OpenVPN is a popular Windows/Linux VPN Server/Client pair. I think there’s a separate GUI available for it if you’re so minded. This howto will cover command line usage only.

I’ll provide example configuration based on a Linux server and a Windows client, however the same applies pretty easily if you wanted to mix and match.

On debian, apt-get install openvpn. On any other linux distro, use your own package manager or alternatively download from source and compile.

I create my config /etc/openvpn/myvpn.conf and enter the following:

dev tun
proto udp
secret /etc/openvpn/static.key
keepalive 10 60

In short, I’m specifying that we’ll use the ‘tun’ interface as opposed to ‘tap’, and that we’ll communicate over UDP. Next I specify that this machine’s tun0 interface will have IP and the client will be given My secret key is stored in /etc/openvpn/static.key which you can generate with openvpn –genkey –secret static.key. I’d like to use comp-lzo for compression and also specify a keepalive time to prevent problems on those networks that terminate idle connections. We’ll also have openvpn daemonize. For the client:

remote XX.XXX.124.95 ;server IP address
dev tun
secret static.key
keepalive 10 60

This configure is mostly identical to the server’s above.

Now copy the static.key that you generated on the server, to the client. Then just run ‘openvpn config.conf’ it’ll print the relevant debug messages and you’ll be there. At this point, you should be able to ping your client and from your server. If you can, all is good.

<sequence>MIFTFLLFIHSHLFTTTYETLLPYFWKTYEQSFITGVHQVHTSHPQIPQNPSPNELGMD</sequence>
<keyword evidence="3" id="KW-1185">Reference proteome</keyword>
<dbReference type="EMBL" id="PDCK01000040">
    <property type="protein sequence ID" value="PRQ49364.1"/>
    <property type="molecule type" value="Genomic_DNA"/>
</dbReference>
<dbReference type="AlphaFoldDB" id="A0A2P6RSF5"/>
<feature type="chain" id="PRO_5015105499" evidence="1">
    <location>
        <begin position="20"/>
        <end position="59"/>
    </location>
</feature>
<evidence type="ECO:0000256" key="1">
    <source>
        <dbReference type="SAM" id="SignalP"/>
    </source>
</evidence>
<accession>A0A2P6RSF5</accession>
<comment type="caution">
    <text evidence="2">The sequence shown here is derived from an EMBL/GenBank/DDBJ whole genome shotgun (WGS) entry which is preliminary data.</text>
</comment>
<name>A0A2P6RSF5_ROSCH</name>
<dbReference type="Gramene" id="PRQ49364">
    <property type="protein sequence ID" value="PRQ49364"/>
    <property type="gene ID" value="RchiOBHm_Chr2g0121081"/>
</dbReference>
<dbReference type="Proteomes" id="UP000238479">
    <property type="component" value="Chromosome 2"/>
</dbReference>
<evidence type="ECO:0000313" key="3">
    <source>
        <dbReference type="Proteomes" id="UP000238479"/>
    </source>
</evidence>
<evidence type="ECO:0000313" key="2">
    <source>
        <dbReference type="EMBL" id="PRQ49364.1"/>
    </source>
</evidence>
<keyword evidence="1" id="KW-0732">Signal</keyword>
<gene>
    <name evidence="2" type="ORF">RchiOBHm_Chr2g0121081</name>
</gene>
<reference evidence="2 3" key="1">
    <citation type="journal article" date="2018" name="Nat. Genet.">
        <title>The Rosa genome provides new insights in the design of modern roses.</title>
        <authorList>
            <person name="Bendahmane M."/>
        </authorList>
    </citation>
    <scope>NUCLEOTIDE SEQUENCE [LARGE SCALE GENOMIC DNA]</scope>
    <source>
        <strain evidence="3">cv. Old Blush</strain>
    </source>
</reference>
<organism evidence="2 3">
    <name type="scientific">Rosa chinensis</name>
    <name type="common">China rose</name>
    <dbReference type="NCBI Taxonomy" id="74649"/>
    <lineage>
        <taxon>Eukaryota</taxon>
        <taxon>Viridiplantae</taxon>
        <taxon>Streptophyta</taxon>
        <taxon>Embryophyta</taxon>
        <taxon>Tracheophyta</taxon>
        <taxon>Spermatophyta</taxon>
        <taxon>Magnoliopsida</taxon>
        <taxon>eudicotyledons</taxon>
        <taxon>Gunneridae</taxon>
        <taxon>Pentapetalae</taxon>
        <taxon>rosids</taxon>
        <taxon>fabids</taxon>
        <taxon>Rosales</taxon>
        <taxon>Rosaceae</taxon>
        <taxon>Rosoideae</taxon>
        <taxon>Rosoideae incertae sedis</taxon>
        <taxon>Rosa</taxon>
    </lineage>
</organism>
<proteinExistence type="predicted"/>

On your server, you’ll now need to allow routing so your client is able to route it’s traffic through the VPN:

iptables -t nat -A POSTROUTING -s -o eth0 -j MASQUERADE
iptables -A FORWARD -i tun0 -s -o eth0 -j ACCEPT
iptables -A FORWARD -i eth0 -o tun0 -m state –state ESTABLISHED,RELATED -j ACCEPT
echo 1 > /proc/sys/net/ipv4/ip_forward

…Or similar to suit your needs.

On your windows client, you’ll now need to change your default gateway:

Use route print and find out your current default gateway, then, assuming your current local default gateway is: and server’s IP address is XX.XXX.124.95, issue the following commands:

route DELETE
route ADD XX.XXX.124.95 MASK
route ADD MASK

The first ADD command is used to tell your client how to access the ‘new default gateway’. Without specifying your real default gateway, the client machine would have no idea how to reach your VPN server. You can specify as your default gateway, as it is now virtually on the same LAN as your adapter, but without the additional route to XX.XXX.124.95, your connection to the server would have to terminate and you’d lose your tun interface.

Now try and ping something – it should be successful. If not, get onto the server and run tcpdump -n tun0. If the server is seeing your traffic but not forwarding it to the outside world, chances are your iptables and masquerading is set up incorrectly. If the server isn’t even seeing any traffic from you, then chances are your windows routing setup is incorrect.

Hope this was useful! Comments and feedback are welcome as always.